Plan to make drunken drivers in Missouri pay little one help advances | Legislation and order

By Grace Zokovitch St. Louis Post-Dispatch

JEFFERSON CITY — A grandmother’s push to secure financial support for children orphaned by drunken drivers was advanced by state representatives Wednesday.

The bill, sponsored by Rep. Mike Henderson, R-Bonne Terre, creates Bentley’s Law, named for a Missouri child whose parents were killed in a Jefferson County accident caused by an intoxicated driver. The House gave the measure first-round approval Wednesday morning.

The proposal stems from the efforts of Bentley’s grandmother, Cecilia Williams, who lost a grandson, her son and his fiancée last April and is now raising their two surviving children.

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“She came to me with this bill, trying to figure out how to deal with this situation where kids are made orphans by drunk driving and irresponsibility of other people,” Henderson said. “And so Bentley’s Law to me is trying to stand up for these people and take care of these children.”

The bill mandates drunken drivers who kill one or both of a child’s parents pay child maintenance. The driver would have up to one year after release from incarceration to begin payments, and the child would receive payments up to age 18 or 21 if they enroll in secondary education.

Lawmakers broadly praised the bill’s intent, but expressed several concerns about how the law would play out. The bill broadly defines the amount of child maintenance and institutes the mandate regardless of the driver’s financial means, details which drew concern.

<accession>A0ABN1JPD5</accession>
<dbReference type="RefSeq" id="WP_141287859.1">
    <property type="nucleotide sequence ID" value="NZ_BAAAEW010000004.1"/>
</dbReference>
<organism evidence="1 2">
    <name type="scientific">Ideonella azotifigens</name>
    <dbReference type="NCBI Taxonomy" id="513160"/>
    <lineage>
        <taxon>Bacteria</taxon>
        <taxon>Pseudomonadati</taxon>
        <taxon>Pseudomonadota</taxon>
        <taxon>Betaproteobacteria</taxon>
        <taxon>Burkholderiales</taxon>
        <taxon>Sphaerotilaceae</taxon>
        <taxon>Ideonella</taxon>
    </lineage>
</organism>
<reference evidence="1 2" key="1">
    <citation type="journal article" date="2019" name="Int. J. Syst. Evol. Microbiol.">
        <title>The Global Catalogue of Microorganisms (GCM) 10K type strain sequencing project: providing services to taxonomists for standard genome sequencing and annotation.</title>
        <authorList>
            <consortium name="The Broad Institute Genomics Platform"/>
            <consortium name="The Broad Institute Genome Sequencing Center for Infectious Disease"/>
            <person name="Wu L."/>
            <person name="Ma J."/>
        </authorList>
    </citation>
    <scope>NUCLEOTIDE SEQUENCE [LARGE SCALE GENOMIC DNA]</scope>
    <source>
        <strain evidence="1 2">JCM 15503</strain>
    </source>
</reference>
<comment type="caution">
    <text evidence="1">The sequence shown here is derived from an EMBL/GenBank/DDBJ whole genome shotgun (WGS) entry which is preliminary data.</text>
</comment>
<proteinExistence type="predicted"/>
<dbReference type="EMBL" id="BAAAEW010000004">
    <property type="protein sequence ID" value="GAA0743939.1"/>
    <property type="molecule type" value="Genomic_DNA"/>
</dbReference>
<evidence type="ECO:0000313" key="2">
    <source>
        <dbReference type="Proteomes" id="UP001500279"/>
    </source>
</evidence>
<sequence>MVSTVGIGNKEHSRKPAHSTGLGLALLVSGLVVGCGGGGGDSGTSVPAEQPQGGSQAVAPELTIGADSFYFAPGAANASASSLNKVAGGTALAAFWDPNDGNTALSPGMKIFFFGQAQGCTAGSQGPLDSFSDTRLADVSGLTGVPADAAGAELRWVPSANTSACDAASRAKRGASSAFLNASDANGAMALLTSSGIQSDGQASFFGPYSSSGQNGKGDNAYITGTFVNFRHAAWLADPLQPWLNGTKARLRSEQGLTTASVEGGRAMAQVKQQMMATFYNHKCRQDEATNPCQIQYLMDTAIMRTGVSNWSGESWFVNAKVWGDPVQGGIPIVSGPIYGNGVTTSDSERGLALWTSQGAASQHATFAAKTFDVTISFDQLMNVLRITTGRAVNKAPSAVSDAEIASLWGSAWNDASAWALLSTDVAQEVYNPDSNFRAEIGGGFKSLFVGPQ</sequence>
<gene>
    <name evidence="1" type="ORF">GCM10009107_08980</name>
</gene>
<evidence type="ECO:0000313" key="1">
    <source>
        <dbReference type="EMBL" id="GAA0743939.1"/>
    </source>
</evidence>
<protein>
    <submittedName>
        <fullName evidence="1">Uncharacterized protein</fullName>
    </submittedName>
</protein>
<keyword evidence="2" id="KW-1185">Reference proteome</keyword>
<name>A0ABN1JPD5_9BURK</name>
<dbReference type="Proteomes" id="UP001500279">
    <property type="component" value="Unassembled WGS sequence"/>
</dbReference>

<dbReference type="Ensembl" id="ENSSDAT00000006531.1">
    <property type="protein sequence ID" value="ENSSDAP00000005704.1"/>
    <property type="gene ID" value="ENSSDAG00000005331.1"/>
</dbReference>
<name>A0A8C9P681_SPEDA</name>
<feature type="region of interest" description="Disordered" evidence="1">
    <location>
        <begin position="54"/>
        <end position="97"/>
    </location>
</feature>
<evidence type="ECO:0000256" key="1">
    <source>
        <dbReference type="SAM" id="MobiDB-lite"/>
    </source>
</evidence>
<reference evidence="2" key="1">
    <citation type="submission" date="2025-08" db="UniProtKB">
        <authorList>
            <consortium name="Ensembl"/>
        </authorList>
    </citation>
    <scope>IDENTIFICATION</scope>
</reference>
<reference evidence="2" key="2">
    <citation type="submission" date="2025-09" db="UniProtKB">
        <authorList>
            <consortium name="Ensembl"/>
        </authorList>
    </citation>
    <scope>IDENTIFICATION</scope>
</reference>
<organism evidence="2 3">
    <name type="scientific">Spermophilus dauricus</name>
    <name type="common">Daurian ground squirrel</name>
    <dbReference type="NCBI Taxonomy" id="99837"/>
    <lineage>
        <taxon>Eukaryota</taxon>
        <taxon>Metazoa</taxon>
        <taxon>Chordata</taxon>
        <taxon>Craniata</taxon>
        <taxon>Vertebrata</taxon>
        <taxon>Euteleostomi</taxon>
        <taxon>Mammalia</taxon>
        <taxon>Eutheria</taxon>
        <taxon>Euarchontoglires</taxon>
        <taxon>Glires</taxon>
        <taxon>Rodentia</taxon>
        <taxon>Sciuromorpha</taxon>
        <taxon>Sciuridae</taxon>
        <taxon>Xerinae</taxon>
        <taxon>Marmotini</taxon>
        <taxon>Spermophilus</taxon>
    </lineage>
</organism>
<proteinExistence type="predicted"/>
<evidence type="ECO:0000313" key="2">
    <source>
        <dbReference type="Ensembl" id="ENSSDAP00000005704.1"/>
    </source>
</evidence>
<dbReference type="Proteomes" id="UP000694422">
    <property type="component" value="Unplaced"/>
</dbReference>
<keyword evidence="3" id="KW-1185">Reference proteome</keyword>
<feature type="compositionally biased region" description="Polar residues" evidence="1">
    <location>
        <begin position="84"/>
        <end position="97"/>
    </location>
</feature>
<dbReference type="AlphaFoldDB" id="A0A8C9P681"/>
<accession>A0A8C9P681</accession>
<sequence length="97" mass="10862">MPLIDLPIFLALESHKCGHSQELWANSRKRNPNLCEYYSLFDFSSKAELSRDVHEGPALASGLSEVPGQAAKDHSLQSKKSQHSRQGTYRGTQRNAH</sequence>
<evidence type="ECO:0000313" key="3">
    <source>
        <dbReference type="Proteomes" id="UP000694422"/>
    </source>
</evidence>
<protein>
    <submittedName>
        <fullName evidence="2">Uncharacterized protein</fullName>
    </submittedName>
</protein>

“I understand the bill maker’s intent, and my heart goes out to anyone that’s in this situation,” said Rep. Marlon Anderson, D-St. Louis. “However, there are already civil remedies in the event this happens — you have tort reform, you have tort insurance the company will pay for, you have Social Security and a pension.”

Lawmakers expressed the intent to continue working through the proposal.

“I do appreciate that the gentleman is talking about trying to incorporate some kind of restorative justice into our criminal justice system,” said Rep. Peter Merideth, D-St. Louis, who said he would also not vote for the bill for logistical reasons. “I think that’s a conversation we should have more often, of when we can put in place consequences for a crime that try to address the harm that was caused.”

Similar measures have been proposed in 12 other states this year and received unanimous approval in the Tennessee House and Senate.

The legislation is House Bill 1954.

Grace Zokovitch

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